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Individual differences |
Methods | Statistics | Clinical | Educational | Industrial | Professional items | World psychology |
Upekṣā (Sanskrit/Devanāgarī script: उपेक्षा; Pali: Upekkhā), is the Buddhist concept of equanimity. The Tibetan equivalent is བཏང་སྙོམས་ btang snyoms. This is a purifying mental state cultivated through meditation on the Buddhist path to prajñā (wisdom) and bodhi (enlightenment). The analogous term in Greek philosophy is ataraxia.
Pali literary contextsEdit
- It is one of the Four Sublime States (brahmavihara), which are purifying mental states capable of counteracting the defilements of lust, avarice and ignorance. As a brahmavihara, it is also one of the forty traditionally identified subjects of Buddhist meditation (kammatthana).
- In the development of meditative concentration, upekkha arises as the quintessential factor of material absorption, present in the third and fourth jhana states.
- In the Seven Factors of Enlightenment (bojjhanga), upekkha is the ultimate factor to be developed.
- In the Theravada list of ten paramita (perfections), upekkha is the last-identified bodhisatta practice.
- “The real meaning of upekkha is equanimity, not indifference in the sense of unconcern for others. As a spiritual virtue, upekkha means equanimity in the face of the fluctuations of worldly fortune. It is evenness of mind, unshakeable freedom of mind, a state of inner equipoise that cannot be upset by gain and loss, honor and dishonor, praise and blame, pleasure and pain. Upekkha is freedom from all points of self-reference; it is indifference only to the demands of the ego-self with its craving for pleasure and position, not to the well-being of one's fellow human beings. True equanimity is the pinnacle of the four social attitudes that the Buddhist texts call the 'divine abodes': boundless loving-kindness, compassion, altruistic joy, and equanimity. The last does not override and negate the preceding three, but perfects and consummates them.”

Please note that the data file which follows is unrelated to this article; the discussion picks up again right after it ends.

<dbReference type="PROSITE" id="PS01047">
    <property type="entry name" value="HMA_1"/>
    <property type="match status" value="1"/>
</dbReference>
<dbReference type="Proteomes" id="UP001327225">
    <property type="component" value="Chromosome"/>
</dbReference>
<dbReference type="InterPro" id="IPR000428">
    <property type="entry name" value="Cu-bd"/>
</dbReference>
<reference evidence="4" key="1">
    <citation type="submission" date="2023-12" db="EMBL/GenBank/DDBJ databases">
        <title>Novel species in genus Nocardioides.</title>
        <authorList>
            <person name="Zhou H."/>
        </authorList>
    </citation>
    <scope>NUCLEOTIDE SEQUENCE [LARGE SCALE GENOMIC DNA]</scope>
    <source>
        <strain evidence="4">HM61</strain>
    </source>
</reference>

- Bodhi, Bhikkhu (1995, 1998). Toward a Threshold of Understanding (BPS Newsletter cover essays nos. 30 & 31). Retrieved 15 Jan. 2007 from "Access to Insight" at http://www.accesstoinsight.org/lib/authors/bodhi/bps-essay_30.html.
- Equanimity (upekkha) by the Venerable Nyanaponika Thera.
- Equanimity by Gil Fronsdal
- Dharma Dictionary - RangjungYesheWiki - Btang Snyoms/Upeksa
-  Equanimity practiced as a part of a Ten day Vipassana course.
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